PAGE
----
Stocks to buy

The alternative energy space has come under pressure recently amid concerns about a potential slowdown in demand in China. That may be true in the short-term. However, rising electric vehicle (EV) demand will create a long-term growth story, making these three lithium stocks to buy good choices to profit from the current correction.

Specifically, Chinese battery giant CATL is currently offering discounts on batteries. That’s a break from its usually rigid stance on pricing, and speaks to a potential further decline in the price of lithium in 2023.

However, for longer-term investors, this dip should be an opportunity. The trend remains in favor of electric vehicles, regardless of what happens over the next few months. Meanwhile, some quality lithium stocks have sold off sharply over the past few weeks.

Albemarle Corp (ALB)

Source: IgorGolovniov/

Hailing from Charlotte, North Carolina, Albemarle (NYSE:ALB) is the world’s largest lithium producer. It has substantial assets in Chile, the United States, and Australia. Further to that last point, Albemarle recently announced a $3.4 billion offer for Australia’s Liontown Resources.

Needless to say, Albemarle is a key player in any potential electrification future. Its lithium will be vital in proving electrification solutions for EVs, connectivity, and health care, among other industries that heavily rely on next-generation batteries.

Albemarle has enjoyed tremendous growth with annual revenues jumping from $3.1 billion in 2020 to $7.3 billion last year. Analysts expect even further growth. The firm is also highly profitable, with shares going for just seven times forward earnings.

Albemarle could see profits dip if the downturn in the battery market continues. But this is a massive player with an international footprint that will play a role in the lithium market for years to come. ALB stock is down 15% over the past month, making for a great entry point for lithium investors.

Sociedad Química y Minera de Chile (SQM)

Source: madamF /

Sociedad Química y Minera de Chile (NYSE:SQM), or SQM for short, is a leading Chilean chemical company. While it has a variety of products, its claim-to-fame comes from being one of the world’s largest lithium producers.

This is only natural, as Chile has some of the world’s largest lithium reserves. It has strong rule of law and has among the most economic freedom in the Americas, which makes it a great place for doing business, compared to most other potential lithium-mining venues.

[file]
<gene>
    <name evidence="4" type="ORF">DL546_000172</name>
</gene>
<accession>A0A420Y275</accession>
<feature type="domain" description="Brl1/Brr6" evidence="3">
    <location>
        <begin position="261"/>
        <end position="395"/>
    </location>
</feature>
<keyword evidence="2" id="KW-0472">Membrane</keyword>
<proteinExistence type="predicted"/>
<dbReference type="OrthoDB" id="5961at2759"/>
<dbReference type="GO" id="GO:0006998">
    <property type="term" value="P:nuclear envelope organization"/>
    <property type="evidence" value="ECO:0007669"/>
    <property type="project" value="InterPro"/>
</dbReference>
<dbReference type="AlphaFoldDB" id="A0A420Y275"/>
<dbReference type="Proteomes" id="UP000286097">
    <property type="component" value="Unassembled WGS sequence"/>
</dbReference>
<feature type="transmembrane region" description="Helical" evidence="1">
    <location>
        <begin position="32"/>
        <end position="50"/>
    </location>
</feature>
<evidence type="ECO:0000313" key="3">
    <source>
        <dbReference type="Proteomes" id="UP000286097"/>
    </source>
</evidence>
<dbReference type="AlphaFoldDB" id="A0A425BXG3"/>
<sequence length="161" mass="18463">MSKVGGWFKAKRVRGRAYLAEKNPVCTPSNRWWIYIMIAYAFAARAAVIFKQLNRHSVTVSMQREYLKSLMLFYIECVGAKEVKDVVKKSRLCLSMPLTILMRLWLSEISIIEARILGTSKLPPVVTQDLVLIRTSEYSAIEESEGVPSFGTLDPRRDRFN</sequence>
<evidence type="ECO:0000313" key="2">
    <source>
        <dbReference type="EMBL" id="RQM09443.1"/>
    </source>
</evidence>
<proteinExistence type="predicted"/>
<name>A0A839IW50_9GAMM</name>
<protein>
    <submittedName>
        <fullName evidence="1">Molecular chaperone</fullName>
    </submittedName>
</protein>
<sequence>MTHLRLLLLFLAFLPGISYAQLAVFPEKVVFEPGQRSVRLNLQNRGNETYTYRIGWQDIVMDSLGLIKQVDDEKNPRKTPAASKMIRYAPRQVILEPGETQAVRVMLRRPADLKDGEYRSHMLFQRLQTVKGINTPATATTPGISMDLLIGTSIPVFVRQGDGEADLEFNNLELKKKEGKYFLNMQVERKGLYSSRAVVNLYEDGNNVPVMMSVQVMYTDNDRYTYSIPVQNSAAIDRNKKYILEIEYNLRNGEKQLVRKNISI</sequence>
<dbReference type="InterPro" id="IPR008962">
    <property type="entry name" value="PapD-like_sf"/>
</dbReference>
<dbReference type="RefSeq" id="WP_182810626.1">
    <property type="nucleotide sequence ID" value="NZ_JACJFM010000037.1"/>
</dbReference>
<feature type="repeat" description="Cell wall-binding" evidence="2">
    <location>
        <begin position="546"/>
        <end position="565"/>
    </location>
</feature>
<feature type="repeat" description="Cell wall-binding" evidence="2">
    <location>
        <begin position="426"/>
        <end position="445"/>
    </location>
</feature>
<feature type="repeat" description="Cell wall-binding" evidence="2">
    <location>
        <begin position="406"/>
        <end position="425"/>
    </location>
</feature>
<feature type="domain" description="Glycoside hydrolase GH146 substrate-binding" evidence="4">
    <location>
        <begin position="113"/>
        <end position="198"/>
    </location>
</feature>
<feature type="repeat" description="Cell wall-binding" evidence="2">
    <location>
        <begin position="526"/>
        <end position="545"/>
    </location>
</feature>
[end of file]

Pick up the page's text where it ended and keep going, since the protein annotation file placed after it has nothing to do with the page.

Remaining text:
SQM grew its revenues from $1.9 billion in 2019 to $10.7 billion last year. This shows the firm’s incredible ability to capture upside from the rise in demand for lithium specifically and commodity prices more generally.

It’s true that revenues may dip in 2023 given the current weakness in the lithium market. However, shares are trading for merely six times forward earnings, and should be set for a significant rally once Chinese demand issues work themselves out.

Panasonic Holdings (PCRFY)

Source: testing/

Panasonic Holdings (OTCMKTS:PCRFY) offers investors another angle in the lithium stocks space. Instead of producing lithium itself, Panasonic is set to profit from the commercialization of lithium via batteries.

To that end, Panasonic holds 445 patents related to solid state battery technology. It isn’t just theoretical technology either. Panasonic is already a global leader in battery production and is a key supplier to leading EV firms such as Tesla (NASDAQ:TSLA).

As the lithium industry ramps up, Panasonic seems poised to profit. It recently launched construction of a new $4 billion battery facility in Kansas to greatly increase its capacity while offering end customers batteries made in America.

Panasonic’s U.S.-listed ADR shares have declined 37% in value over the past five years. Thanks to this correction, shares now go for just 16 times forward earnings while giving investors exposure to the rise in lithium and battery demand.

On the date of publication, Ian Bezek did not have (either directly or indirectly) any positions in the securities mentioned in this article. The opinions expressed in this article are those of the writer, subject to the Publishing Guidelines.

Ian Bezek has written more than 1,000 articles for and Seeking Alpha. He also worked as a Junior Analyst for Kerrisdale Capital, a $300 million New York City-based hedge fund. You can reach him on Twitter at @irbezek.

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